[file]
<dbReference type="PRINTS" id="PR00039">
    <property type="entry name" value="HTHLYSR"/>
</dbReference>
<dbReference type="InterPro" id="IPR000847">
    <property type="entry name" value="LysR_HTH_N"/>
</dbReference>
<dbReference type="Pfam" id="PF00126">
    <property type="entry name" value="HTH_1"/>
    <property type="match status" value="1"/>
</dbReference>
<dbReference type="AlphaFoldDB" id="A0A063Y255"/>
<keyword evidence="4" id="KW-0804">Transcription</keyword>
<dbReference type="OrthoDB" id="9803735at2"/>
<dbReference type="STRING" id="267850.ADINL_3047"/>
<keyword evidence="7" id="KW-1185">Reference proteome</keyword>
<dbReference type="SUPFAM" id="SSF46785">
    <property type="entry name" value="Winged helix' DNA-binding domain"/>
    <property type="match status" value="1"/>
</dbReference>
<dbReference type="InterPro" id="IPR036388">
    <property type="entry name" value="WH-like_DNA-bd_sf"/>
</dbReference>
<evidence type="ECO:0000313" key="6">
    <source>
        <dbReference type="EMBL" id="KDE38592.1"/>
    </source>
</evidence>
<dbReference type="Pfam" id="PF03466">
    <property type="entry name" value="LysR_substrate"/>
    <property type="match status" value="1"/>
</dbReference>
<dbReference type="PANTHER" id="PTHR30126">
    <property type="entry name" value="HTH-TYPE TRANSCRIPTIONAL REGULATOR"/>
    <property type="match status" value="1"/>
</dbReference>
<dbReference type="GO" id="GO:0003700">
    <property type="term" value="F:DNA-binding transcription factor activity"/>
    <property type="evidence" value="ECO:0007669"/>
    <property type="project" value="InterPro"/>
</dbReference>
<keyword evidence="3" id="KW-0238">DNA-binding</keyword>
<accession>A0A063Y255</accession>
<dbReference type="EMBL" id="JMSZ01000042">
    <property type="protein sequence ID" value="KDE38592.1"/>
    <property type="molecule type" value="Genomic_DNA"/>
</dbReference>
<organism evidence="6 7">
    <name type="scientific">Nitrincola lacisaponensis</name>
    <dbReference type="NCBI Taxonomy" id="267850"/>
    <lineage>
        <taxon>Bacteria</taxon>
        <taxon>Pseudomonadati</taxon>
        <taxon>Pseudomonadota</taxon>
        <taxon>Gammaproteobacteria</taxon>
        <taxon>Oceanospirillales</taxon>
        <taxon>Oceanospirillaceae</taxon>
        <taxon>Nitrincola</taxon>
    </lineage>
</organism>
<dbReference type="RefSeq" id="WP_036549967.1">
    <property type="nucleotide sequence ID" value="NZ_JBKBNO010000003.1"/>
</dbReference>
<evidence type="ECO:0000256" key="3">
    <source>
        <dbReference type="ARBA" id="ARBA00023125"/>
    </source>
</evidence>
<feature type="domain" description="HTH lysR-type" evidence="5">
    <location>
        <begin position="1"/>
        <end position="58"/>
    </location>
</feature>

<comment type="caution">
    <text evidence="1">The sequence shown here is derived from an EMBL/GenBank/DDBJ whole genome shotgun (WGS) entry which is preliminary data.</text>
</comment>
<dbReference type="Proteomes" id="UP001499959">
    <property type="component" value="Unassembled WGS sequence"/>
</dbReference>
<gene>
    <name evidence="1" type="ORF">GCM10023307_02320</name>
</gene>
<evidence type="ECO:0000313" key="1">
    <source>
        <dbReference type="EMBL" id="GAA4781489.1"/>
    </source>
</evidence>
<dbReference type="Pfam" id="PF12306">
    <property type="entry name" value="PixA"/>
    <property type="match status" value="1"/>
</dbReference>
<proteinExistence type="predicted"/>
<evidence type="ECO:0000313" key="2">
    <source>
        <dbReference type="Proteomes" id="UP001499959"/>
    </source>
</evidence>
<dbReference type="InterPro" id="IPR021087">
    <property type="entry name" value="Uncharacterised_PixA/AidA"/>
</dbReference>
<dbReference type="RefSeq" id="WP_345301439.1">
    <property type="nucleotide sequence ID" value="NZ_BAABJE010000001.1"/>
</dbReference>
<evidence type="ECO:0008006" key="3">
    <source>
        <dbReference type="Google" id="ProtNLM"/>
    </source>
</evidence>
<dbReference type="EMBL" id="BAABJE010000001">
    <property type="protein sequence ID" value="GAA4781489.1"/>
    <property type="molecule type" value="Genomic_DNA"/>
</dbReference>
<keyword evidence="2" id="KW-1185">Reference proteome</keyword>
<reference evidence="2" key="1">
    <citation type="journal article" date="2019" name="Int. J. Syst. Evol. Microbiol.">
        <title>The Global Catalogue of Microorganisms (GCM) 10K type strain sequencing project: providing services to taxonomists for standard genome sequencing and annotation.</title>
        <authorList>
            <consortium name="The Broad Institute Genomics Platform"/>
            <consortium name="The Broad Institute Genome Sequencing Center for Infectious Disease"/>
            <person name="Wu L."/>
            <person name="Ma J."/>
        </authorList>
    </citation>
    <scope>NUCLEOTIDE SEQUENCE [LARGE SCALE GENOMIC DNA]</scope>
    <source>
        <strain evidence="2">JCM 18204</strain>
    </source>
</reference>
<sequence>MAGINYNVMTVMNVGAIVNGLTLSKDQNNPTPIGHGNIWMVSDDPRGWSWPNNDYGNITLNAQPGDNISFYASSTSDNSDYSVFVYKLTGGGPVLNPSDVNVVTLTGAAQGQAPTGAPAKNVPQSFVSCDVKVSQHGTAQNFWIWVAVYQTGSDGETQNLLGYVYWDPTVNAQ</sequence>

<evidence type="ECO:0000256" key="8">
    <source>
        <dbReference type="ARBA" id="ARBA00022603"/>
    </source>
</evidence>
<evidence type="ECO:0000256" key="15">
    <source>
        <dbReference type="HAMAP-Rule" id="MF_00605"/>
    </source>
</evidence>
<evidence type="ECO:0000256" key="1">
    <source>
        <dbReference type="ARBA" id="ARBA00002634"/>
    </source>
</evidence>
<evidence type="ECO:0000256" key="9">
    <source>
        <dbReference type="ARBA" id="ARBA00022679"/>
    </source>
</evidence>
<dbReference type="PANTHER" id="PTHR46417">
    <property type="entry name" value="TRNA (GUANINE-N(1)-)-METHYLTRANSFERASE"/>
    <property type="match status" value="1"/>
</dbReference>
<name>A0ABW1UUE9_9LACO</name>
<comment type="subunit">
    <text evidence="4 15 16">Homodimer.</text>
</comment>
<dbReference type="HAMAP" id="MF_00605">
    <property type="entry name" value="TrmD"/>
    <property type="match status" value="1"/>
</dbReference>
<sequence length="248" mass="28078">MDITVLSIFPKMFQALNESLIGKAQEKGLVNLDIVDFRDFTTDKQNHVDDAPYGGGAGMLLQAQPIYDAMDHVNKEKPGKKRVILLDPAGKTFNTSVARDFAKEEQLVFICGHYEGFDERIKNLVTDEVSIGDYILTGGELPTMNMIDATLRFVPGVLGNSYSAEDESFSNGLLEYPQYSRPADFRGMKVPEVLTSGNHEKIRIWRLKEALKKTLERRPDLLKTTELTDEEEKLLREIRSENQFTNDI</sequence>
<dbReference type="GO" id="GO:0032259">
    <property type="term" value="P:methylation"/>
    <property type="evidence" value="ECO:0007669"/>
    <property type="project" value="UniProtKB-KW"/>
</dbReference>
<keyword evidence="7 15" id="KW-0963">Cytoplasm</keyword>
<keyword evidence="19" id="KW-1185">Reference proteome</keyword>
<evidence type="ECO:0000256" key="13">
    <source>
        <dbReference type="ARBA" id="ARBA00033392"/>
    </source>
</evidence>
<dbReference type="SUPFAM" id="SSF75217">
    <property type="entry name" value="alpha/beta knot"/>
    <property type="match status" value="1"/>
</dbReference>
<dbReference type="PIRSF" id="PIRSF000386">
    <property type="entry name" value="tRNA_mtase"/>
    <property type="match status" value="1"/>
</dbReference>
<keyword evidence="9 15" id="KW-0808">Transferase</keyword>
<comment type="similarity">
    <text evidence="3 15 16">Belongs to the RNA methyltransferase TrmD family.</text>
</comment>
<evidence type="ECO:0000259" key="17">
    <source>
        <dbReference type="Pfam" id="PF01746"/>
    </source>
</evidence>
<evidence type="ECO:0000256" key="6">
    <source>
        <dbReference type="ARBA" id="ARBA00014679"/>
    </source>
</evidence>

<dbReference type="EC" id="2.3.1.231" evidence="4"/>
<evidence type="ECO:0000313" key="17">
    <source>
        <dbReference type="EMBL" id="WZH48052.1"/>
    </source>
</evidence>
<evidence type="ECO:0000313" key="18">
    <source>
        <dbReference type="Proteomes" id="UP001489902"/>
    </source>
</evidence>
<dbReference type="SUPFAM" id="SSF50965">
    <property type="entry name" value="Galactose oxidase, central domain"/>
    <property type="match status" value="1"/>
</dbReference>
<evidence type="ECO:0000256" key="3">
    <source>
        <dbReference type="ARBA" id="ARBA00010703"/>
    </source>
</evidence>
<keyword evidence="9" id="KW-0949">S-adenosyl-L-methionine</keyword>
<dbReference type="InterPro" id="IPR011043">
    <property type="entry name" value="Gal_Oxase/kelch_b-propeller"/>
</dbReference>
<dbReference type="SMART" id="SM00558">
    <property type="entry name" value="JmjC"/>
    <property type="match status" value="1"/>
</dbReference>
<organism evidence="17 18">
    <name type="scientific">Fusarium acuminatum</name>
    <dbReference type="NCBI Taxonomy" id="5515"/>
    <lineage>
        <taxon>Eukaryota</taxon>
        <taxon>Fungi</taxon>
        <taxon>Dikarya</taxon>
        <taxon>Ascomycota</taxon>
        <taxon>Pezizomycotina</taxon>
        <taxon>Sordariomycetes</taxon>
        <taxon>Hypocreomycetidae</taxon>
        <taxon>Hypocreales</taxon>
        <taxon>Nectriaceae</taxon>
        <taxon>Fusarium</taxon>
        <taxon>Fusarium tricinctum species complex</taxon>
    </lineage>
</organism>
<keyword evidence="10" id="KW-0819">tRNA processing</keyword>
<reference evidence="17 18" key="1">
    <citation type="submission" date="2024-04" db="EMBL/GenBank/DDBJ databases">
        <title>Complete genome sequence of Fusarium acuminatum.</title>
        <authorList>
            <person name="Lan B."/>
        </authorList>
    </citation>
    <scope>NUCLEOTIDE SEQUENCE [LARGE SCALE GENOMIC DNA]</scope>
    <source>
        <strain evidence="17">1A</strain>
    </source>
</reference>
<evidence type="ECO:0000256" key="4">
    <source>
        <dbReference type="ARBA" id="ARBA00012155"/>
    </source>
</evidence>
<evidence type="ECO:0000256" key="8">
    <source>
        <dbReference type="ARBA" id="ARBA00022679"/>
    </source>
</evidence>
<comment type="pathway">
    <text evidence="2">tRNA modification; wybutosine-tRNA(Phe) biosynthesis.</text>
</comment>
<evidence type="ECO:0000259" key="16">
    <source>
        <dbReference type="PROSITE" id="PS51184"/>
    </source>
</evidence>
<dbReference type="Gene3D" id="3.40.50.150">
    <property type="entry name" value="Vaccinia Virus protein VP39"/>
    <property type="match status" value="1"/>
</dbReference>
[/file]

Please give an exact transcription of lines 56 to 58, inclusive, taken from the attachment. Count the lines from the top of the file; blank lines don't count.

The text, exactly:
        <taxon>Oceanospirillaceae</taxon>
        <taxon>Nitrincola</taxon>
    </lineage>